Whiskey Tango Foxtrot, afternoon edition

So, you all know me. You know my working hours: they are those of the night owl.

But apparently only when I’m writing fiction. Because I’m working on a largeish piece of nonfiction at the moment — something I’ll talk about more soon, I hope — and I’ve been happily sitting down to crank out several thousand words every day for the last several. And I do mean “day;” I’ve been known to start as early as 11 a.m. on this thing.

W. T. F.

I don’t remember if this was true when I was in grad school. I tended to have classes or teach in the afternoons, so work of any kind tended to get crammed into the evening and dead hours of the night. I know fiction doesn’t work so well during the day.

But apparently I can do nonfiction just fine.

0 Responses to “Whiskey Tango Foxtrot, afternoon edition”

  1. daobear

    Makes sense, actually. When writing non-fiction, you are using your left brain more, and when writing fiction, you are using your right brain more. The left brain is associated with the sun/day/Apollo, and the right brain with moon/night/Artemis.

    If you think of it, try to notice which nostril you are breathing through more when you are writing non-fiction or fiction. If you are breathing through your left nostril, this suggests that the right brain is active (creative mode), and if you are breathing through the right nostril, this suggests that the left brain is active. In Tantra, feminine, creative, lunar energies flow through the ida nadi on the left side of the body, and masculine, discerning, solar energies flow through the pingala nadi on the right side. I suspect that the Western fear of the left (revealed in the root of the word sinister) is related to the general misogyny and gynophobia of Western culture. Once you start thinking about these things, you see them everywhere.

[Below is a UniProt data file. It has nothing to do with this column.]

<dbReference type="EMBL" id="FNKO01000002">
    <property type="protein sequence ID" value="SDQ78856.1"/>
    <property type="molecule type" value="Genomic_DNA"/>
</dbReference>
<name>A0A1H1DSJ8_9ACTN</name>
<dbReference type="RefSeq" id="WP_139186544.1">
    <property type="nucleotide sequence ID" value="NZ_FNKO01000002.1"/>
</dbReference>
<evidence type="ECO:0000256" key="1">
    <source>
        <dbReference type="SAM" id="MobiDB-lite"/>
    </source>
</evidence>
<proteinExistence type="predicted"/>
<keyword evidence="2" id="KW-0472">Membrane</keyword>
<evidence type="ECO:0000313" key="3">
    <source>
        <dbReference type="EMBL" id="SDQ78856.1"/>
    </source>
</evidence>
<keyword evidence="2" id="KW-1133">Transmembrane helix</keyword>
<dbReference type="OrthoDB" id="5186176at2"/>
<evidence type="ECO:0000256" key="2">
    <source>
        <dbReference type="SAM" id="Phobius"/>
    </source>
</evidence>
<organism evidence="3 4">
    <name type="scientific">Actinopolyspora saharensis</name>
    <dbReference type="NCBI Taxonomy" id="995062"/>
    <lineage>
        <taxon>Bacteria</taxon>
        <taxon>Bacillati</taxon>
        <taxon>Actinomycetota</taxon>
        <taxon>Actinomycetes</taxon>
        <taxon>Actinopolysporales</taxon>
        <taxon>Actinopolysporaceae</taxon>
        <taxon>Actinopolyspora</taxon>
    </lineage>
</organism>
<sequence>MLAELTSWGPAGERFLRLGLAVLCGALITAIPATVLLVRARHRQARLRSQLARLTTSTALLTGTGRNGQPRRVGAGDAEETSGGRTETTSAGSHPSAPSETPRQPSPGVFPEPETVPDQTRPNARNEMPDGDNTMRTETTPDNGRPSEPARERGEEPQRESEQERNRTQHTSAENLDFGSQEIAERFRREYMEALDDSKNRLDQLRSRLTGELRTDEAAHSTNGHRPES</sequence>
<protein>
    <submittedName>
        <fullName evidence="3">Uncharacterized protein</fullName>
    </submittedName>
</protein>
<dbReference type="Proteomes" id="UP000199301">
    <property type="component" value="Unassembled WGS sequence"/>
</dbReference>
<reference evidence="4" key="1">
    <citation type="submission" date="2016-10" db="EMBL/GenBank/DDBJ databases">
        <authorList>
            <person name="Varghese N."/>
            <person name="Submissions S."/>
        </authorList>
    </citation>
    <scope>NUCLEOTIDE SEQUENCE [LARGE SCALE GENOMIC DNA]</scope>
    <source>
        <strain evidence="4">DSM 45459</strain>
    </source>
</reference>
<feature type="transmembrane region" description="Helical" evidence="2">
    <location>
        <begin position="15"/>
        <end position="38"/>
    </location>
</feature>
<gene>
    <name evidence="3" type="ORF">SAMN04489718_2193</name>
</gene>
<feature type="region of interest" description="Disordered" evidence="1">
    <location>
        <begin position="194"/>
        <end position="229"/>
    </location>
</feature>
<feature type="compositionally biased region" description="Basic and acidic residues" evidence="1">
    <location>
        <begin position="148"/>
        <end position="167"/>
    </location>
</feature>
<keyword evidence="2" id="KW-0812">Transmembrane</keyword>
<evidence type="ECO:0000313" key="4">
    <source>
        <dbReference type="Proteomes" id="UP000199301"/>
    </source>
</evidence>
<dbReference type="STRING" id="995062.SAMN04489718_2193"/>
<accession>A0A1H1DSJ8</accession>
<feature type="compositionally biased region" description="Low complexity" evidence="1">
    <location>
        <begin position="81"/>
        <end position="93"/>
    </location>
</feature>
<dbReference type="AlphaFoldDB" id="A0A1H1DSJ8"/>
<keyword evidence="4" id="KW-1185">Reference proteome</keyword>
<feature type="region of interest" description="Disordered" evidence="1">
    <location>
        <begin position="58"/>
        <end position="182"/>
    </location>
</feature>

2. daydreammuse

    I think your mind is trying to arrange your tasks so that they don’t collide in your schedule. Great way for it, though I wonder how you can keep up the tempo with intense mind work. I am a fan of typing like a mad monkey, but it tends to wear me down fast.

  3. ailaes


    I came to find you through reading Midnight Never Come. I thoroughly enjoyed it for a number of reasons – the time period [I have I don’t know how may books on Elizabeth I], and the subject on Fae. I am delighted to see a ‘sequel’ in the works, and look forward to it with much anticipation.

    I am also a writer, as yet unpublished, currently working on a fifth revision of a story I’ve had in my head for some eight years [and also roleplay on occasion].

    Anyway. I just wanted to comment saying I enjoy your work, and have plans to buy your other novels as soon as I have monies.

    Merry Meet,

    • Marie Brennan

      Re: Introduction

      Welcome! I’m glad you liked Midnight Never Come. Judging by that and your other interests, I at least stand a chance of making this journal equally entertaining . . .

Comments are closed.